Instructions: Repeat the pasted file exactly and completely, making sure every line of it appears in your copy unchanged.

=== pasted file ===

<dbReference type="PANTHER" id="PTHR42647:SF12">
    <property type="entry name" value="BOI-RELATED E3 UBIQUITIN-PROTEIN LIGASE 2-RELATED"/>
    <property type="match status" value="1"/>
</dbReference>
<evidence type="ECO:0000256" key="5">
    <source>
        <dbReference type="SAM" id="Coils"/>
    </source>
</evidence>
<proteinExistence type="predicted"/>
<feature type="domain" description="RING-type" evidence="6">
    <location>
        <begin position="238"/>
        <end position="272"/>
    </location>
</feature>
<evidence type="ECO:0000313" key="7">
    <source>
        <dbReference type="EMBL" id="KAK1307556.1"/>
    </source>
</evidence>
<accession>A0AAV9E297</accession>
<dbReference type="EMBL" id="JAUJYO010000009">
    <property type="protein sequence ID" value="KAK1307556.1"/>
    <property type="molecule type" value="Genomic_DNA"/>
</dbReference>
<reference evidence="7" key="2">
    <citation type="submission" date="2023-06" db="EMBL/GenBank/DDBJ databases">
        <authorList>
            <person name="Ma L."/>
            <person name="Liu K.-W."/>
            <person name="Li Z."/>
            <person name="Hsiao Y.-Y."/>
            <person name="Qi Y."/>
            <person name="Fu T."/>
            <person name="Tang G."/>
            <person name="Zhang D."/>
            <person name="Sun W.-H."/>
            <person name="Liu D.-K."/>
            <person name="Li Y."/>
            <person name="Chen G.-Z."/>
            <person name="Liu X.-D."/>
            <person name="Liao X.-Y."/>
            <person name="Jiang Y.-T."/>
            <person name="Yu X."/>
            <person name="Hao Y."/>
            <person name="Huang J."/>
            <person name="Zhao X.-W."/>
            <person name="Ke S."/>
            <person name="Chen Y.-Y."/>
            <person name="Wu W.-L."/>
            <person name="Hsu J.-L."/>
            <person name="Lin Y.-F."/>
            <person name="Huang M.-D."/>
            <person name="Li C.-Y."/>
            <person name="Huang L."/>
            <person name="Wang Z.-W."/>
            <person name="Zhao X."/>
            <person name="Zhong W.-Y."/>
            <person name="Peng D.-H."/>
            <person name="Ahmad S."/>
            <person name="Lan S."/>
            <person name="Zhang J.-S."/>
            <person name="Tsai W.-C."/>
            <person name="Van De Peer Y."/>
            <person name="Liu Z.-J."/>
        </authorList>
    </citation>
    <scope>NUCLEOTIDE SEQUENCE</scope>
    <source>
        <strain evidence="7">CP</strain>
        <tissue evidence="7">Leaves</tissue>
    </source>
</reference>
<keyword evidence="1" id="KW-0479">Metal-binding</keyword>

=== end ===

<dbReference type="PANTHER" id="PTHR42647:SF12">
    <property type="entry name" value="BOI-RELATED E3 UBIQUITIN-PROTEIN LIGASE 2-RELATED"/>
    <property type="match status" value="1"/>
</dbReference>
<evidence type="ECO:0000256" key="5">
    <source>
        <dbReference type="SAM" id="Coils"/>
    </source>
</evidence>
<proteinExistence type="predicted"/>
<feature type="domain" description="RING-type" evidence="6">
    <location>
        <begin position="238"/>
        <end position="272"/>
    </location>
</feature>
<evidence type="ECO:0000313" key="7">
    <source>
        <dbReference type="EMBL" id="KAK1307556.1"/>
    </source>
</evidence>
<accession>A0AAV9E297</accession>
<dbReference type="EMBL" id="JAUJYO010000009">
    <property type="protein sequence ID" value="KAK1307556.1"/>
    <property type="molecule type" value="Genomic_DNA"/>
</dbReference>
<reference evidence="7" key="2">
    <citation type="submission" date="2023-06" db="EMBL/GenBank/DDBJ databases">
        <authorList>
            <person name="Ma L."/>
            <person name="Liu K.-W."/>
            <person name="Li Z."/>
            <person name="Hsiao Y.-Y."/>
            <person name="Qi Y."/>
            <person name="Fu T."/>
            <person name="Tang G."/>
            <person name="Zhang D."/>
            <person name="Sun W.-H."/>
            <person name="Liu D.-K."/>
            <person name="Li Y."/>
            <person name="Chen G.-Z."/>
            <person name="Liu X.-D."/>
            <person name="Liao X.-Y."/>
            <person name="Jiang Y.-T."/>
            <person name="Yu X."/>
            <person name="Hao Y."/>
            <person name="Huang J."/>
            <person name="Zhao X.-W."/>
            <person name="Ke S."/>
            <person name="Chen Y.-Y."/>
            <person name="Wu W.-L."/>
            <person name="Hsu J.-L."/>
            <person name="Lin Y.-F."/>
            <person name="Huang M.-D."/>
            <person name="Li C.-Y."/>
            <person name="Huang L."/>
            <person name="Wang Z.-W."/>
            <person name="Zhao X."/>
            <person name="Zhong W.-Y."/>
            <person name="Peng D.-H."/>
            <person name="Ahmad S."/>
            <person name="Lan S."/>
            <person name="Zhang J.-S."/>
            <person name="Tsai W.-C."/>
            <person name="Van De Peer Y."/>
            <person name="Liu Z.-J."/>
        </authorList>
    </citation>
    <scope>NUCLEOTIDE SEQUENCE</scope>
    <source>
        <strain evidence="7">CP</strain>
        <tissue evidence="7">Leaves</tissue>
    </source>
</reference>
<keyword evidence="1" id="KW-0479">Metal-binding</keyword>